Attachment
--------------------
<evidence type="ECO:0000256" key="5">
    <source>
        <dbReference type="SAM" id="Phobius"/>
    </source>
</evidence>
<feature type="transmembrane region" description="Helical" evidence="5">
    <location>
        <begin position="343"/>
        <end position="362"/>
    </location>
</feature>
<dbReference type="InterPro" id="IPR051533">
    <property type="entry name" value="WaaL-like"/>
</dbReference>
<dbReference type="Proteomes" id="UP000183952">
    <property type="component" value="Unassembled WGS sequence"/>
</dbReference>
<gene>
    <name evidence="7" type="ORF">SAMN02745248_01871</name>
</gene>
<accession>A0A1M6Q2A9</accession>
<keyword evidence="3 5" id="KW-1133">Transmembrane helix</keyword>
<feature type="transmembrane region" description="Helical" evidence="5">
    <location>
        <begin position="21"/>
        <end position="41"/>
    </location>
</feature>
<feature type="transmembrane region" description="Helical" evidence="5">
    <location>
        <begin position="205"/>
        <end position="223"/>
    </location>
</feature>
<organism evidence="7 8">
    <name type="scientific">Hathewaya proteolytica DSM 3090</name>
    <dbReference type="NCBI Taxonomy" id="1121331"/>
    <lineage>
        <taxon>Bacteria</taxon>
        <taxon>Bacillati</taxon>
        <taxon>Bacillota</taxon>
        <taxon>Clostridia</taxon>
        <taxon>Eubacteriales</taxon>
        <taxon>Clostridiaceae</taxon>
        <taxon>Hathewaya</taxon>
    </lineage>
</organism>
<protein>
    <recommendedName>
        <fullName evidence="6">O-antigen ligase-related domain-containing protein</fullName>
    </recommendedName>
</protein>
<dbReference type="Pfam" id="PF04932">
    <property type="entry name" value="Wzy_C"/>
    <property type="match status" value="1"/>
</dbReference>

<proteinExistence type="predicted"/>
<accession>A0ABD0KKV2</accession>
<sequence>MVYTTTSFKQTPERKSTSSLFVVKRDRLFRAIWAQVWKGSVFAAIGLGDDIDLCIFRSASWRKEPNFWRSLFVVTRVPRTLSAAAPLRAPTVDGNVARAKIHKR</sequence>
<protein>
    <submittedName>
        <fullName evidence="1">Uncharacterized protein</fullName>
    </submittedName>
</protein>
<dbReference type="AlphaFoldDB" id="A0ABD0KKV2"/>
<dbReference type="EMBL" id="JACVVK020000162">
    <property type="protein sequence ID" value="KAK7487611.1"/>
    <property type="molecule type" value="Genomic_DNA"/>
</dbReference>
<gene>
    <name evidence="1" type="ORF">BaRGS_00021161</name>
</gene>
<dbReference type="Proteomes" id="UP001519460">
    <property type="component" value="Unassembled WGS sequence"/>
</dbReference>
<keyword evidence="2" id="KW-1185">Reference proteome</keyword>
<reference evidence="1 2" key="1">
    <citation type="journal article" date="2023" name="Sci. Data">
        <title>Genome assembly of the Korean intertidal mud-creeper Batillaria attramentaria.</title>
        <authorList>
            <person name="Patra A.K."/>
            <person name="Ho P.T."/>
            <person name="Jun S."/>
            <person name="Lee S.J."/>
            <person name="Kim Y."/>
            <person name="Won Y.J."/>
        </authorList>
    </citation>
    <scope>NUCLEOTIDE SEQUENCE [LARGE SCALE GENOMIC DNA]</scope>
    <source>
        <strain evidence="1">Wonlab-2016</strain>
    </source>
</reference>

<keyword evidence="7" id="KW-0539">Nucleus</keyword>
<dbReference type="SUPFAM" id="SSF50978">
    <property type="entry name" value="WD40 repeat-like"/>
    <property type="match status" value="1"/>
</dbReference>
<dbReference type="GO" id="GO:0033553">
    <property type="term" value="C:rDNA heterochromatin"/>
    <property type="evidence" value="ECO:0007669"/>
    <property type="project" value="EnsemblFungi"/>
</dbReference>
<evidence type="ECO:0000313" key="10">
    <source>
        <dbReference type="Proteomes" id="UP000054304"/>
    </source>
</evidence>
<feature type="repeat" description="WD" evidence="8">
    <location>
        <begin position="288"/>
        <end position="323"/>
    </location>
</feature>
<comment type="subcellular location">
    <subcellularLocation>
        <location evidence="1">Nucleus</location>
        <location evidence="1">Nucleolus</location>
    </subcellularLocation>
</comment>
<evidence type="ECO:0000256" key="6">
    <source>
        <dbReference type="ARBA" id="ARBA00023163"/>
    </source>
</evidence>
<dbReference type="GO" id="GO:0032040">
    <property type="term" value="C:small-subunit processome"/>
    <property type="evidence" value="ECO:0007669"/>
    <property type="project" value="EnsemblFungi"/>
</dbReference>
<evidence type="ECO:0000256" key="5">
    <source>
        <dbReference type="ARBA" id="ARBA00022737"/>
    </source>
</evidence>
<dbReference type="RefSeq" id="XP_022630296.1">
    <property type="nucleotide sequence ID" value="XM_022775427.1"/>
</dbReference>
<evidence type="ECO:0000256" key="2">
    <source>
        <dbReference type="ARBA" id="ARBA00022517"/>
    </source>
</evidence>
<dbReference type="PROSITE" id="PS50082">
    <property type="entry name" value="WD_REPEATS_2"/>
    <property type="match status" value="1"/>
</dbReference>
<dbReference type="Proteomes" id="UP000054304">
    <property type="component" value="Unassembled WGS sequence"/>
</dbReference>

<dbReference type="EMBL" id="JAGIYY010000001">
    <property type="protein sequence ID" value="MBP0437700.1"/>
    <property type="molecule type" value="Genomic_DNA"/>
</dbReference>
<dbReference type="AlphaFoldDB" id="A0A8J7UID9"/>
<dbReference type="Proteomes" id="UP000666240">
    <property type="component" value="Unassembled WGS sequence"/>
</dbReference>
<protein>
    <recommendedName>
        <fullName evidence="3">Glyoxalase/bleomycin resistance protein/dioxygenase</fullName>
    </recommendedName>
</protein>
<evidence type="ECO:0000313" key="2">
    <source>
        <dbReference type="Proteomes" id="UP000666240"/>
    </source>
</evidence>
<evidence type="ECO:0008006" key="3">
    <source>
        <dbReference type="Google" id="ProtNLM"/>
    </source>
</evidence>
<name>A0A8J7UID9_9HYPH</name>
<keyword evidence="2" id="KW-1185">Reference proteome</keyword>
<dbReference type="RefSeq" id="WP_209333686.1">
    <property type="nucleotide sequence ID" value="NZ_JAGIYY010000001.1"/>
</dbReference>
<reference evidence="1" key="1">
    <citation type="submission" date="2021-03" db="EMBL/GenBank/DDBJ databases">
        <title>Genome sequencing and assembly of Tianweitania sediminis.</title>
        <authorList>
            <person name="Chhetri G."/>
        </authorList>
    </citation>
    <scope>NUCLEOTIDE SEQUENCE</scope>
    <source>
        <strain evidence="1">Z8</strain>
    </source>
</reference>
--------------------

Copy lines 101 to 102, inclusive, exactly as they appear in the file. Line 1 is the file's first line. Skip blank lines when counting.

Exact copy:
    <property type="evidence" value="ECO:0007669"/>
    <property type="project" value="EnsemblFungi"/>